Manic Street Preachers
Send Away the Tigers
By David M. Goldstein | 5 February 2008
Unlike 2004’s supremely forlorn Lifeblood, the Manic Street Preachers’ Send Away the Tigers did indeed officially see a U.S. release, though no one outside of their core fanbase had any reason to be aware of this. Tigers was completely ignored by North American critics, and utterly bereft of any promotional push, outside of a track on a “free” iTunes sampler I had access to after selling my soul to Ticketmaster (Van Halen!). This is unfortunate, as Tigers is arguably the finest Manics effort since Everything Must Go (1996), a collection of legitimate rock songs that, while never reaching the heights of the Richey Edwards-era, excises most of the nagging problems with the last couple of Manics albums (unbridled pretension and over-breadth).
Granted, they still won’t pass up the opportunity to build a song around (and sample) a Lee Harvey Oswald quote (the otherwise rocking “I’m Just a Patsy”), and the “hidden” cover of John Lennon’s “Working Class Hero” at the end of the disc is as inessential as one might imagine (albeit hella better than Green Day’s). But at least the Manics are finally on the attack again, ramping up James Dean Bradfield’s guitar in the name of rock and roll that actually sounds like it might have been fun to make, which is never a given with this band. And though you too will wince at the sound of a 40+ year old man shouting “this one’s for the freaks!” (“Underdog”, natch) the fact that Bradfield bothers to chase this phrase with fiery riffing is far more than any Manics fan had a right to ask at this point.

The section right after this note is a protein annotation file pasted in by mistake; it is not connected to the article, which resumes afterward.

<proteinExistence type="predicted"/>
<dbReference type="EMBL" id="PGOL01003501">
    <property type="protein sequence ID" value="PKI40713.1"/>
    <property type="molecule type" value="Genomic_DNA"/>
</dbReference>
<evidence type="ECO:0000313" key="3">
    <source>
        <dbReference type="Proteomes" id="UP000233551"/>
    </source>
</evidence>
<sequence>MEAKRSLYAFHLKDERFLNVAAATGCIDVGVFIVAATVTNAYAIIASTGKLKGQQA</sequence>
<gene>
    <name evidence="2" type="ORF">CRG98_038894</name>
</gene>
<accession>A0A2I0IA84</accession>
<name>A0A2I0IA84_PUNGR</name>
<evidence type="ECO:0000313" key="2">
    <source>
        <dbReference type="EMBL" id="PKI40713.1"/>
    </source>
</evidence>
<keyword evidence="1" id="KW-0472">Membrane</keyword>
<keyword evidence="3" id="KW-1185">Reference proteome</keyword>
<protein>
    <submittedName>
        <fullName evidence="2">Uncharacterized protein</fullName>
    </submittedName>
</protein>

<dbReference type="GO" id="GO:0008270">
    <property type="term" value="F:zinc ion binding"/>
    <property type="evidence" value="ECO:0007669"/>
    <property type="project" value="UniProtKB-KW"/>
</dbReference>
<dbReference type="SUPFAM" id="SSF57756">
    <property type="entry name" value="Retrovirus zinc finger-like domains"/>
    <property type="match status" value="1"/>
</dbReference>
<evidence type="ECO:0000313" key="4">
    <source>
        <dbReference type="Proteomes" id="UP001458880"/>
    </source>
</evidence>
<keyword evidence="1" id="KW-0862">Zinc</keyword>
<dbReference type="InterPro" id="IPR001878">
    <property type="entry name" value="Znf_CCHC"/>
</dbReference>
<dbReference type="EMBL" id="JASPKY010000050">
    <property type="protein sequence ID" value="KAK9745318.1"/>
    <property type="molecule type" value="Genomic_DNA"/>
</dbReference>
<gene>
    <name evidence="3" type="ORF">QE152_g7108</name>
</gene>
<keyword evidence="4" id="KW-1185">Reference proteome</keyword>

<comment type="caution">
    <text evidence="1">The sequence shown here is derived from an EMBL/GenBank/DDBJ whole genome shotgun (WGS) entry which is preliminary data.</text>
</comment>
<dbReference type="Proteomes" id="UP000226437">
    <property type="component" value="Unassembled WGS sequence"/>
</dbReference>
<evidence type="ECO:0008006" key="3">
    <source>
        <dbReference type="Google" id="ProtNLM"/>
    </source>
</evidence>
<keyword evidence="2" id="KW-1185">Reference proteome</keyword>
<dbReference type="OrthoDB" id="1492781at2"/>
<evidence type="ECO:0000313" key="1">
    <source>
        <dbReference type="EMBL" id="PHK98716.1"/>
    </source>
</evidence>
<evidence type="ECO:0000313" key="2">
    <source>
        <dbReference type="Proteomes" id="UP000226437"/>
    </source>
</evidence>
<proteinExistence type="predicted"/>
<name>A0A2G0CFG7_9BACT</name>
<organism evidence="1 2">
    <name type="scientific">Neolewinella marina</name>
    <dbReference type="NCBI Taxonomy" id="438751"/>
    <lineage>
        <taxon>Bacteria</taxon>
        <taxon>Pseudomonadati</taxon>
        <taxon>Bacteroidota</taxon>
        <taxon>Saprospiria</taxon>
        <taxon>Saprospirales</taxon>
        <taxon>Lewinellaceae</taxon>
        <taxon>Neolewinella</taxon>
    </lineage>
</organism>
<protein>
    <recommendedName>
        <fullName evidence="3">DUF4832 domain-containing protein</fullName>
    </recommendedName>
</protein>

No more 68+ minute whining devoted to the glory of communism (2001’s absymal Know Your Enemy) or peans to depression with ’80s keyboards (the aforementioned Lifeblood), just a focused collection of well-written rock songs that miraculously clocks in under 40 minutes. Thank you.